sheep-to-woolSheep is blessed with an extraordinary trait of yielding blankets of wool over its body. These layers of wool are then sheared off; the sheering time leads to change in the color of wool. The process usually takes place twice a year-in spring and autumn. The wool is sheared off generally in the spring season before the sheep have lambs. The duration depends on numerous other factors such as weather conditions, requirements and availability of shearers.


Then the wool is properly washed so as to remove the unwanted particles from the lumps of wool. During this process a greasy element called Lanolin is extracted which is further used in the manufacturing of creams.
After washing; the wool is dried to make it apt for the next step of sorting.
In sorting the wool is sorted and mixed in an appropriate ratio. This process aids in providing a fine color to the wool.
This is followed by carding. In this process the wool is untangled with the help of either small hand cards or machines; this is just like combing hair. After carding, the wool becomes softer and also attains a good length.
After carding, spinning takes place. Under this process, the wool takes the shape of yarn by the use of a charkha. Charkha is a spinning wheel which is used for making yarns out of fibers. Hand spun wool shows variations in its construction and this abrash texture gives it a unique look. Hanks are then made to allay the processes of washing and dying. So, the yarns are finally given the shape of a hank before sending it for a final wash.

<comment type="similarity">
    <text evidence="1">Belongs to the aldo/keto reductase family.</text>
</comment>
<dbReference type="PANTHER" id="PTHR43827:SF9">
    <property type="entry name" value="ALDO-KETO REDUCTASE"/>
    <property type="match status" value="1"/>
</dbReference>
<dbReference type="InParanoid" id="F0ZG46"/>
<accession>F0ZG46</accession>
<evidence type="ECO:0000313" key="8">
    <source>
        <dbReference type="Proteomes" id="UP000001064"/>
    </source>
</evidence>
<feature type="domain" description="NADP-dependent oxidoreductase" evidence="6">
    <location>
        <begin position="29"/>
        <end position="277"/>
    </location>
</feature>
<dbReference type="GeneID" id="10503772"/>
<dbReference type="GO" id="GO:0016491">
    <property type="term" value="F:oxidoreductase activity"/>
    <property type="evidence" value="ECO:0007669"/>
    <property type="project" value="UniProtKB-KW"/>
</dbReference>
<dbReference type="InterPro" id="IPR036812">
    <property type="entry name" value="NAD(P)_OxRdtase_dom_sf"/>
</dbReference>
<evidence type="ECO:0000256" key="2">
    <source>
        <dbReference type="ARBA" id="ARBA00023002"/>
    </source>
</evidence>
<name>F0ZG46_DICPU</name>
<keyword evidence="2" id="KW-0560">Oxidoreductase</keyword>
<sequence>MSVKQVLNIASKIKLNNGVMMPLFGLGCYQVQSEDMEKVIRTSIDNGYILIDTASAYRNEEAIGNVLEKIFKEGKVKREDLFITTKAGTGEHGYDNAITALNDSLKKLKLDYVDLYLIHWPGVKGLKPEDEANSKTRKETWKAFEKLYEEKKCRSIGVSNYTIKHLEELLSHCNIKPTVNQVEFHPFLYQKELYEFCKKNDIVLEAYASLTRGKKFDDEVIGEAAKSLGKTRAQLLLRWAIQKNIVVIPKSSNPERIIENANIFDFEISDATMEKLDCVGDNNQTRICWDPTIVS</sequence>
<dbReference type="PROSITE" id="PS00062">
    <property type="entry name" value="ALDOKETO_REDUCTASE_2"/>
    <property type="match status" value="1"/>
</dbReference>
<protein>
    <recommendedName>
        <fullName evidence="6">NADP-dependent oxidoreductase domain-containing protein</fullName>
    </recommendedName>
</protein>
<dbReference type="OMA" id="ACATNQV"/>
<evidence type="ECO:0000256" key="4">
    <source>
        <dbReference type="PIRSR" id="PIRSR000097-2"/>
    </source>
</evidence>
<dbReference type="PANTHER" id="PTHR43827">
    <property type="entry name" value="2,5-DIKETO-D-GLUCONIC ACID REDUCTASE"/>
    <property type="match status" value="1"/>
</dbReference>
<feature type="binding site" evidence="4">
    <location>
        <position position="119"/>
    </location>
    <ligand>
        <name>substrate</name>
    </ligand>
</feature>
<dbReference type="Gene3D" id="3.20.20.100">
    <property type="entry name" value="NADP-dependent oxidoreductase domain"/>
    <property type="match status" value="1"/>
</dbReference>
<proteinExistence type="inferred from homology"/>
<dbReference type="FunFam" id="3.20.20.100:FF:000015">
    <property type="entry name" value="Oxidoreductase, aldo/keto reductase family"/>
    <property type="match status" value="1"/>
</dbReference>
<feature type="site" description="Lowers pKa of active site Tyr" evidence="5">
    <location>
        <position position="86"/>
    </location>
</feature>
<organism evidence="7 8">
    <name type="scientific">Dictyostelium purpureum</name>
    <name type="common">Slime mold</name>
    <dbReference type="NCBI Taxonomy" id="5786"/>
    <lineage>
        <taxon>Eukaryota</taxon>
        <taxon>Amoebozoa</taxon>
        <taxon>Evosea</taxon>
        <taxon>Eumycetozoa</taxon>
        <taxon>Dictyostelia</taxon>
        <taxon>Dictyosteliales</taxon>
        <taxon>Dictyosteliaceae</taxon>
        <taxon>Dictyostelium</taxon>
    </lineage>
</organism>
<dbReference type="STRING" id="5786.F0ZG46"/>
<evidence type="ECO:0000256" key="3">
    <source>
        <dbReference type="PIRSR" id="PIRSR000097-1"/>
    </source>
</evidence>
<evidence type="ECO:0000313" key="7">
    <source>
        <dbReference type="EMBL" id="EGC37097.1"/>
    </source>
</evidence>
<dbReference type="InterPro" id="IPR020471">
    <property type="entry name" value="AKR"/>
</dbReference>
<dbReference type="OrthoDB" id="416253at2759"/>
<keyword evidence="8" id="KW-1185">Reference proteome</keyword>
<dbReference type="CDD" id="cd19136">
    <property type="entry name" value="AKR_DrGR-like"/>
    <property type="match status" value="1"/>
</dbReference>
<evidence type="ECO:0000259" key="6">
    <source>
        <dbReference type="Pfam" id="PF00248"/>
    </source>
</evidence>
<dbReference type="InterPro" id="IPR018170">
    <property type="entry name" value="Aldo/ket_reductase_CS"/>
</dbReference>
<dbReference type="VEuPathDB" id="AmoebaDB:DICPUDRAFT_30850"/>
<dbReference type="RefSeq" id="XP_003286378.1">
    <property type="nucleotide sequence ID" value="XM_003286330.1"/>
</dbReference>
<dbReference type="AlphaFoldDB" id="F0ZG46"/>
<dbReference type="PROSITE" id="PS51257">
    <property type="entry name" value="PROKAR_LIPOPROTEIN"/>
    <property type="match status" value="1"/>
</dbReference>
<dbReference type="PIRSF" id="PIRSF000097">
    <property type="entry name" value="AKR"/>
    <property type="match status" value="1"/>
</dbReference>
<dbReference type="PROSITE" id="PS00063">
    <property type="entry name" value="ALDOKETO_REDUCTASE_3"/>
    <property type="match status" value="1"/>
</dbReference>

Last in the queue is washing. During the spinning process, certain oil is used this makes it necessary to wash the wool once again. So the wool is properly washed and then dispatched into the final destination.
So, next time whenever you wear a hand knotted sweater or you step up a rug don’t forget to feel the warmth of various tedious processes involved in making it.